Parents can write off mortgage interest and property taxes, and either sell the place at graduation or keep it as a rental property.

Parents of college-bound kids are jumping on the opportunity early, often when their child has just sent in applications. A popular purchase for parents is a two-bedroom, two-bath condo.

Nevertheless, parents should factor in a long holding time in the event of a market dip. Taxes and mortgage interest, while a write-off, may cause a cash-flow crunch.

While renting is an option, some parents might be ill-prepared to be landlords.

Parents might need to hire an agent to manage the property, especially if the condo or house is out of state. Parents also should consult a tax adviser about the differences between treating the property as a second home versus an investment property.

Source: Associated Press

Convey or Not Convey?

15 12 2005

What happens when a seller leaves things behind after they move out? In most cases, buyers can expect permanent fixtures or those that cannot be removed without causing damage to convey when a residential property switches hands. Additionally, custom-made items such as window treatments may remain. But buyers also can find themselves saddled with other items — from old furniture and appliances to storage sheds — that are not normally conveyed and can become a nuisance. In order to avoid these situations, practitioners typically note conveyable items in the sales contract, using a check-off list or standard form. Buyers should also do a thorough walk-through of the home a day before closing and note any unwanted items that the seller may be trying to convey. In the current seller’s market, buyers may have a more difficult time negotiating conveyable items, but experts say they should try anyway. To avoid the expense of removing unwanted items discovered just before closing, buyers could arrange for an escrow account to cover removal expenses or negotiate a cash payment plan with the seller.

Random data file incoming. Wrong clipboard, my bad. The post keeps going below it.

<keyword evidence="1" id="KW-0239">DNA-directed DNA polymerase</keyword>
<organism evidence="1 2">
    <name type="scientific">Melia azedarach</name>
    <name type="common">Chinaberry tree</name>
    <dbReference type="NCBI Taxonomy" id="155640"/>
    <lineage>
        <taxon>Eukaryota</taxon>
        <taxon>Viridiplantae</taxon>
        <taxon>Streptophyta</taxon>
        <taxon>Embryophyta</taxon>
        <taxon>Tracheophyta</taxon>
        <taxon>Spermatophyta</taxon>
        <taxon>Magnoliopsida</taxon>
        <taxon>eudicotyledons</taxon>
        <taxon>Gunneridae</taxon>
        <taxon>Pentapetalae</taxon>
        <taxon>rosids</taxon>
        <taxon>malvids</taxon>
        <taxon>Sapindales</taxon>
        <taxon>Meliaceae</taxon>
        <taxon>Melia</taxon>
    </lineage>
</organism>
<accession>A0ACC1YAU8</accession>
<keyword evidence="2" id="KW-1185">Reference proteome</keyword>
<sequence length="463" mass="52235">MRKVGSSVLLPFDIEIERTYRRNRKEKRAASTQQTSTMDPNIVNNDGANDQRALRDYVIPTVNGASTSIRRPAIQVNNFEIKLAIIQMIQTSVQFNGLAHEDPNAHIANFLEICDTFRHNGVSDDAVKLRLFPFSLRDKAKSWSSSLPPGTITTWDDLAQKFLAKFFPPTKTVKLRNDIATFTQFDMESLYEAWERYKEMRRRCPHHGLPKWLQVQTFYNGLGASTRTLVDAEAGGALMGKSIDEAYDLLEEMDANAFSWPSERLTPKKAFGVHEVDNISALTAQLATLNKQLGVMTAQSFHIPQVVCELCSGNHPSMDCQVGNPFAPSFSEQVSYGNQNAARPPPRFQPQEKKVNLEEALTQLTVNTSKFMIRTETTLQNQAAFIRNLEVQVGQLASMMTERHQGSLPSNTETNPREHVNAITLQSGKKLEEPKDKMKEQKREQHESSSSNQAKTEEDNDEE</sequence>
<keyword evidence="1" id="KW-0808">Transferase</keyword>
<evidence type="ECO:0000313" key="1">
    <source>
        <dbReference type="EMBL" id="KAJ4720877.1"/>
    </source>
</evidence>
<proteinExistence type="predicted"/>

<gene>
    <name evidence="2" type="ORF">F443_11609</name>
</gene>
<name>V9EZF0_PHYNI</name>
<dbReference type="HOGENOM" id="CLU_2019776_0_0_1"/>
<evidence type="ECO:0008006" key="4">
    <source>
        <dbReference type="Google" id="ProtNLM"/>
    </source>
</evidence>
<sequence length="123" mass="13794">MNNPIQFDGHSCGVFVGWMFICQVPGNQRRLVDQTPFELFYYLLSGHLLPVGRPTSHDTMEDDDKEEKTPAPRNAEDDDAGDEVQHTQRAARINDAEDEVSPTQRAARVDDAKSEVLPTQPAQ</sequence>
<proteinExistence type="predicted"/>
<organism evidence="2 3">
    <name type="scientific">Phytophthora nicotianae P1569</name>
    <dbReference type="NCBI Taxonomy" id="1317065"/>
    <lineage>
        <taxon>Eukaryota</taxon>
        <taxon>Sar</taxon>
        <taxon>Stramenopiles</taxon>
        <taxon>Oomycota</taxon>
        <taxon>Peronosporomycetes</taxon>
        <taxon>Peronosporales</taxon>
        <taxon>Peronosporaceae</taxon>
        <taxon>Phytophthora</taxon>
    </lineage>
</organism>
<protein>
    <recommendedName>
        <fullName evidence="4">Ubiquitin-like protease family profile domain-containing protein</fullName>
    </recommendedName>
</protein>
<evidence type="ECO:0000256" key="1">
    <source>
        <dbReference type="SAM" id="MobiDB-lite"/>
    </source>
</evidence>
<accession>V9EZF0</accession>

Source: Washington Times

Condo-Hotel Concept

15 12 2005

The concept of a luxury hotel that sells some of its units as condominiums has become one of the most popular trends in the real estate industry in recent years. Condo-hotels have expanded into destinations such as Orlando. Hotel developers like them because they spread their financial risk among the future condo unit-owners. Individual condo owners like them for the resort-style luxuries, and in many cases the hotel rents out their units when they’re away.